The food we use at the restaurant comes from several different sources, most of which are local. Our oysters and mussels come right out of Cape Cod Bay. Our pasta provider makes it all just a few miles from us. Our produce company, though local, picks up the fruit and vegetables from the market in Boston, so, unfortunately, some of it is well traveled by the time it ends up in our walk in refrigerator. This past week, our tomatoes were Canadian and our spinach Californian. Most of our dry goods and some other hard to find things are brought by a huge national food distributor whose trucks, I’m sure, crowd the streets where you live as well. They bring everything from pizza boxes to tomato paste to anything else we ask for. For a price, of course.
Once or twice a year, the distributor has a food show where the merchants they represent set up tasting tables and work hard to show how they can make our lives easier. For the most part, the displays are piled with pre-made things designed to cut labor time and make us “look good” to the customer. With the right kind of budget, you could open a restaurant and only have to have a microwave, a warming oven, and a Fry-o-lator to get the food out. The clam strips are already breaded, the turtle cheesecakes are pre-sliced, the soups need only to be reheated, shrink-wrapped salmon filets, each one identical to the other, are ready to hit the pan and then topped with a pre-mixed sauce.
The experience was the foodservice equivalent of a shopping mall: once I stepped inside there was no identifying context. Regardless of where you live, once you walk into the mall and stroll between the Gap, Abercrombie, and Linens-N-Things, you are nowhere and everywhere at the same time. The shirts on the shelves in Seattle are the same as those in St. Louis. Send it to your cousin in Albuquerque and, if he doesn’t like it he can exchange it at the same store in the mall in his town.
The restaurant business these days, at most any level, is fascinated with “mini” or “baby” anything. Today I saw (and tasted) mini-éclairs, mini-quesadillas (rolled up in little cones), mini-hamburgers (one inch across), baby ravioli, and chicken cordon bleu bites. The buzz on the bite-sized products was they made good bar food. I suppose the vendors were right on some level: some of the stuff tasted pretty good and the convenience is not for nothing. But it wouldn’t be any fun to make or interesting to serve. What would I say: “Here, I warmed this up for you?”
Food has to have a soul. It is flavored by relationships and stories, not by convenience or ubiquity. Not that I haven’t eaten my fair share of drive-through (excuse me – drive thru). The people I met in the room were nice and appeared to care about what they were selling, and somehow it didn’t feel like food to me.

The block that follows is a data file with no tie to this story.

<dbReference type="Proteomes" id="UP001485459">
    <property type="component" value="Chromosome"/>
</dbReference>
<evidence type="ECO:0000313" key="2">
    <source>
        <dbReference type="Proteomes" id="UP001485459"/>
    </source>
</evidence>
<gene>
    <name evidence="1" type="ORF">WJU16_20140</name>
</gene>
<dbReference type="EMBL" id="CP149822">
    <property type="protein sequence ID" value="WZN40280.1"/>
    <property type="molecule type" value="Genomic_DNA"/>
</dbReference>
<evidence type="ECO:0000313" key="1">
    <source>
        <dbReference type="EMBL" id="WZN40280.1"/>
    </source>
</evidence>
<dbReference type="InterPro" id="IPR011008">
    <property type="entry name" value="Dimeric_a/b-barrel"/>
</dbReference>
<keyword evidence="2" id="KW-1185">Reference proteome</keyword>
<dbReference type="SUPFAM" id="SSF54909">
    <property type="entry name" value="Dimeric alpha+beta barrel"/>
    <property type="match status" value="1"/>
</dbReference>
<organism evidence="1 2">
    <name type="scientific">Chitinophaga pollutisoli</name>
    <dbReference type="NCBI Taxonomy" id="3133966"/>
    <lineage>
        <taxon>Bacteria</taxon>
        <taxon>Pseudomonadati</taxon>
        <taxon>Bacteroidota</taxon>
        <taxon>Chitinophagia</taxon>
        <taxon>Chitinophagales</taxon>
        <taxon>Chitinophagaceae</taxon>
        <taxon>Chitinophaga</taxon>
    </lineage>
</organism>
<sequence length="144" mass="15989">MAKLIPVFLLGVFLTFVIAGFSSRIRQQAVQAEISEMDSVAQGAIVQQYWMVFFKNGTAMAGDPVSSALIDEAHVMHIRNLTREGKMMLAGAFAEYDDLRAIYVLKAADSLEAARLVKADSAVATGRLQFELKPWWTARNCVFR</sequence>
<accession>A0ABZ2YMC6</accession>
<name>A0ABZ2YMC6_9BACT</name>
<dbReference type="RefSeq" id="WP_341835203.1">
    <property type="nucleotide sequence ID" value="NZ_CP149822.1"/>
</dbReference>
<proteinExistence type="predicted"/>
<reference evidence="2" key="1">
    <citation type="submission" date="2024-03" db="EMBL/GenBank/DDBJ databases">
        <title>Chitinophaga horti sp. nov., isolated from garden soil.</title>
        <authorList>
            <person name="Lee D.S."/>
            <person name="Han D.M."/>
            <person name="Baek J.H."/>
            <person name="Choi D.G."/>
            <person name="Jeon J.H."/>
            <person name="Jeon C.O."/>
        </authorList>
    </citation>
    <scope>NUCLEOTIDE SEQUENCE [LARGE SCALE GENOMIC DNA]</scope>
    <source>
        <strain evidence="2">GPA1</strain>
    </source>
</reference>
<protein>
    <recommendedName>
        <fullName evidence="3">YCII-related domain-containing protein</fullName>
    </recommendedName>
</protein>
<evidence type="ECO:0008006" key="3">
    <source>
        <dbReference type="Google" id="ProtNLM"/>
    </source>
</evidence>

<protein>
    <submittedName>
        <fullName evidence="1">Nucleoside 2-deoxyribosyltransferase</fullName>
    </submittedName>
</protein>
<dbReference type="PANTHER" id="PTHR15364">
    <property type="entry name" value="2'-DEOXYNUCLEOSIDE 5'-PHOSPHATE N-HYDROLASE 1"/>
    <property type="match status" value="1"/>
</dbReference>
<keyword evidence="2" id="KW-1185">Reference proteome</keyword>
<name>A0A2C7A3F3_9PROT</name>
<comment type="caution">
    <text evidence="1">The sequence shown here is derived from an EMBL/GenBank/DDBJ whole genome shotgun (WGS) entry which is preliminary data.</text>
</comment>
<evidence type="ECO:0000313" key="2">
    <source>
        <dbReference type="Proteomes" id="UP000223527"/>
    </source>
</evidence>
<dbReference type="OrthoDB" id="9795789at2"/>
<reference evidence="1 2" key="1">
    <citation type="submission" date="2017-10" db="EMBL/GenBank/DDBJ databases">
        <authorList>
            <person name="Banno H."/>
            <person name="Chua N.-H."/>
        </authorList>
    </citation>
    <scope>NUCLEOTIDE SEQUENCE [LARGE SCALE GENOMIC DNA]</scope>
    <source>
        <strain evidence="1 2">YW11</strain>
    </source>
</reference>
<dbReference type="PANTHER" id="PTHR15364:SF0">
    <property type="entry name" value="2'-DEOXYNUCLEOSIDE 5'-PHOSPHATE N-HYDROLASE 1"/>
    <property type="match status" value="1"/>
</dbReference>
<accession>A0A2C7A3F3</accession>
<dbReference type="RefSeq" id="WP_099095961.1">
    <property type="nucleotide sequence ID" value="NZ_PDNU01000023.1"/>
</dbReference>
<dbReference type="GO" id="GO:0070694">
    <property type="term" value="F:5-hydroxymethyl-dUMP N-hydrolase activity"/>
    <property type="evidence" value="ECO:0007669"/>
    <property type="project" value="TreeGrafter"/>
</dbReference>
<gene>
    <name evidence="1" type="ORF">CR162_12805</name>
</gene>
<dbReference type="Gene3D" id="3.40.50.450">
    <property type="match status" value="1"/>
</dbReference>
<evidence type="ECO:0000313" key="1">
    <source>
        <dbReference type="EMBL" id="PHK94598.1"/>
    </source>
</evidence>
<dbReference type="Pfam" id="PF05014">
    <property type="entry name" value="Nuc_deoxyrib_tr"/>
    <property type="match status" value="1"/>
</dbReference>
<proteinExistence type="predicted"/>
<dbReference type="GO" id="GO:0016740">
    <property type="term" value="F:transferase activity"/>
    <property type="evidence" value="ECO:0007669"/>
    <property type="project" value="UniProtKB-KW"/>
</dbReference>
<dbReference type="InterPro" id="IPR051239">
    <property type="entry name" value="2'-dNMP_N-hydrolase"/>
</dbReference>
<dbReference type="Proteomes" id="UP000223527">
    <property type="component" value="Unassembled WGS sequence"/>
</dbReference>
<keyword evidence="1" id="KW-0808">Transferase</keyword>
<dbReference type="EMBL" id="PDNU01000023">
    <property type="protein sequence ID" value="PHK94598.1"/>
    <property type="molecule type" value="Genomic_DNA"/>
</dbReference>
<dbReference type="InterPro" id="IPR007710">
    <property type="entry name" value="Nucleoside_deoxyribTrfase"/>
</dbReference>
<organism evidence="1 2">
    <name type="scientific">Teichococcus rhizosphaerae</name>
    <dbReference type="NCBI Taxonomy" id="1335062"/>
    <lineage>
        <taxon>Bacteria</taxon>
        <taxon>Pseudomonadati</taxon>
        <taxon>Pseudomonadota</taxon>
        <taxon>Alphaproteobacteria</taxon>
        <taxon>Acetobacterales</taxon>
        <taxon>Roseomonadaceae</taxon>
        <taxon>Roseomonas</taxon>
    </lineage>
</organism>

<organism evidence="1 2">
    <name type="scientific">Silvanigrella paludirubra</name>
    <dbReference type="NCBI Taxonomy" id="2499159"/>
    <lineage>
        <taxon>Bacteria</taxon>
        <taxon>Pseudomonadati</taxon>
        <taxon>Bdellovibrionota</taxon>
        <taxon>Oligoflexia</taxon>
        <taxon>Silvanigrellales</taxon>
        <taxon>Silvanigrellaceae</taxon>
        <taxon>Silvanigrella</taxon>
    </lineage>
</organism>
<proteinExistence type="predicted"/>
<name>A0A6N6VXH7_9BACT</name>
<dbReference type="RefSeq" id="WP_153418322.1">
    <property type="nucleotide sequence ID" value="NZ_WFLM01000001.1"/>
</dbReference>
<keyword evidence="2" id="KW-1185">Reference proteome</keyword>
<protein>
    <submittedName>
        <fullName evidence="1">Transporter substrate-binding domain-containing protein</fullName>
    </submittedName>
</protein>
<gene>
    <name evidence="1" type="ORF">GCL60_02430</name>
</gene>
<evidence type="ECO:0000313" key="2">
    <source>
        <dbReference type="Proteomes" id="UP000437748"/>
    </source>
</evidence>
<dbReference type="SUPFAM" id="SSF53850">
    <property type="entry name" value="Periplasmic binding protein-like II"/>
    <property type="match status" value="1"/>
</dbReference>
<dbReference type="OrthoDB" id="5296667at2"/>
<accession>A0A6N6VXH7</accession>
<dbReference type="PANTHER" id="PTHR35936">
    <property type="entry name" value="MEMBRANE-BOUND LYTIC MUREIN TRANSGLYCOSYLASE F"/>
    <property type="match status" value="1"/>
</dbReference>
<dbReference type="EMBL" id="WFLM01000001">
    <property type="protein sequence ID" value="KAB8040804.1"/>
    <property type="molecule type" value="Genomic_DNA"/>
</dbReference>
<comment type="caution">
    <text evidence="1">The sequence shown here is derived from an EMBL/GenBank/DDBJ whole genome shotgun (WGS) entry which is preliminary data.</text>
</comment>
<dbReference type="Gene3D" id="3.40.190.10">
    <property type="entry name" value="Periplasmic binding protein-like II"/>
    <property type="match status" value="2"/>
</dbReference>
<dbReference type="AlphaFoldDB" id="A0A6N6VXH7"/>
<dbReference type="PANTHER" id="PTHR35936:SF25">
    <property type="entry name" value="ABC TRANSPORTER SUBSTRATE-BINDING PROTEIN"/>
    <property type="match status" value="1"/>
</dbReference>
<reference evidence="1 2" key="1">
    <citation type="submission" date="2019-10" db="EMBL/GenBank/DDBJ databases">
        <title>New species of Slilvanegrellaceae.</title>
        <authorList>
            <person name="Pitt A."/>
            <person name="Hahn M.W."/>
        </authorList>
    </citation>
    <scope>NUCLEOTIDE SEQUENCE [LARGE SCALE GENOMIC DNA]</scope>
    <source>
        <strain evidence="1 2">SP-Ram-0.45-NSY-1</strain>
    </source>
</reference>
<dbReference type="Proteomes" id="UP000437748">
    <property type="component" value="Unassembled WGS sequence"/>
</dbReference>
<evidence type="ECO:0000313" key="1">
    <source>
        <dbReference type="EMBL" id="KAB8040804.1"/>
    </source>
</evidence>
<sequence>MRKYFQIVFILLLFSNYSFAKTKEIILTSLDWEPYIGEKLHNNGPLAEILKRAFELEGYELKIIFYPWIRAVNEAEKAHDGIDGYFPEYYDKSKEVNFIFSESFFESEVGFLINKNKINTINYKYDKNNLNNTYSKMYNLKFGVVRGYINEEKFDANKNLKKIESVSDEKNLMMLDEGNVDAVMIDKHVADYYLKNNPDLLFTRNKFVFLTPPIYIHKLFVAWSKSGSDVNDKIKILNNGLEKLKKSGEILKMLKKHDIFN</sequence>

A number of years ago, a friend was taking a class on Shakespeare. The professor entered the room and wrote in large letters across the board, “Who benefits?” He went on to say the question was at the heart of every action and every character in the Bard’s plays. If you wanted to see where things were headed, ask the question of what is happening at the time. The question came to mind as I was approached with pre-packaged everything. When the discussion about the viability of a menu item centers on speed, price, and fashion, who benefits?
Speed, as a promise of progress, is deceptive. Faster, when it comes to food, is rarely an improvement. Instant anything pales in comparison to the real deal. Price finds its way into most any discussion. Perhaps cost is a better word. Prepared foods may be more cost-effective from a money standpoint, but what is the price of including phenodexelwhamalamadingdongzephedrine in my diet for no apparent reason other than convenience? Fashion, in any arena, usually has all the staying power of Dexy’s Midnight Runners. It’s one thing for a chef (or a person who likes to cook) to discover a dish or an ingredient and learn how to use it; it’s another thing for most every restaurant to add chipotle-something to their menu because we were all at the same food show.
When we were in Greece and Turkey last year we ate some amazing food. I bought cookbooks and learned how to make Pastitsio (Ginger’s favorite) and Imam Bayildi (my fave). I’m not sure how authentic my versions of these dishes have become, but they are full of memory and meaning for us and I’m really glad I can find it in the frozen food section at our supermarket. For most of the years we have lived in the Boston area, we have lamented the lack of good Mexican food. The reason for its absence was simple: there were very few Mexicans in the area. Over time that changed and we have a wonderful place that opened not far from where we live. The owner, Ezekiel, works hard to make good food and his staff – also Mexican, for the most part – greet everyone with a big “Hola, amigos” and a smile. I didn’t see him at the food show shopping for the “Santa Fe Quesadilla Bites.” I’m not sure he would have recognized them.
Then again, if he’d had a table of his homemade Pork Carnitas, he could have brought the whole show to a standstill.